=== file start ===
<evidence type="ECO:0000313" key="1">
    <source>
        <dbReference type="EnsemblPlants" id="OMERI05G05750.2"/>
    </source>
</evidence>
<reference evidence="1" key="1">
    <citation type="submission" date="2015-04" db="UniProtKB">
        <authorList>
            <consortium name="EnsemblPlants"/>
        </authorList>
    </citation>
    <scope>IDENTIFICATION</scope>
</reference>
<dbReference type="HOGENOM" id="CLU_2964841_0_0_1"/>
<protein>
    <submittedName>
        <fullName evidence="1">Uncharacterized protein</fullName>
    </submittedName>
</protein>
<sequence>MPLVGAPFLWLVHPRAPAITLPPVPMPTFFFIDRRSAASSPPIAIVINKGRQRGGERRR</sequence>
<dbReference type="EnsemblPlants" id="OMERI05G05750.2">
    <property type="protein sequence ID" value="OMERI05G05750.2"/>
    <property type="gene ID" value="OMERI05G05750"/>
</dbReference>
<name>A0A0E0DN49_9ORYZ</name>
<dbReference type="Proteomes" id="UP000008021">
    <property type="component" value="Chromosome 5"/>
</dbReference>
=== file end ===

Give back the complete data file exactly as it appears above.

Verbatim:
<evidence type="ECO:0000313" key="1">
    <source>
        <dbReference type="EnsemblPlants" id="OMERI05G05750.2"/>
    </source>
</evidence>
<reference evidence="1" key="1">
    <citation type="submission" date="2015-04" db="UniProtKB">
        <authorList>
            <consortium name="EnsemblPlants"/>
        </authorList>
    </citation>
    <scope>IDENTIFICATION</scope>
</reference>
<dbReference type="HOGENOM" id="CLU_2964841_0_0_1"/>
<protein>
    <submittedName>
        <fullName evidence="1">Uncharacterized protein</fullName>
    </submittedName>
</protein>
<sequence>MPLVGAPFLWLVHPRAPAITLPPVPMPTFFFIDRRSAASSPPIAIVINKGRQRGGERRR</sequence>
<dbReference type="EnsemblPlants" id="OMERI05G05750.2">
    <property type="protein sequence ID" value="OMERI05G05750.2"/>
    <property type="gene ID" value="OMERI05G05750"/>
</dbReference>
<name>A0A0E0DN49_9ORYZ</name>
<dbReference type="Proteomes" id="UP000008021">
    <property type="component" value="Chromosome 5"/>
</dbReference>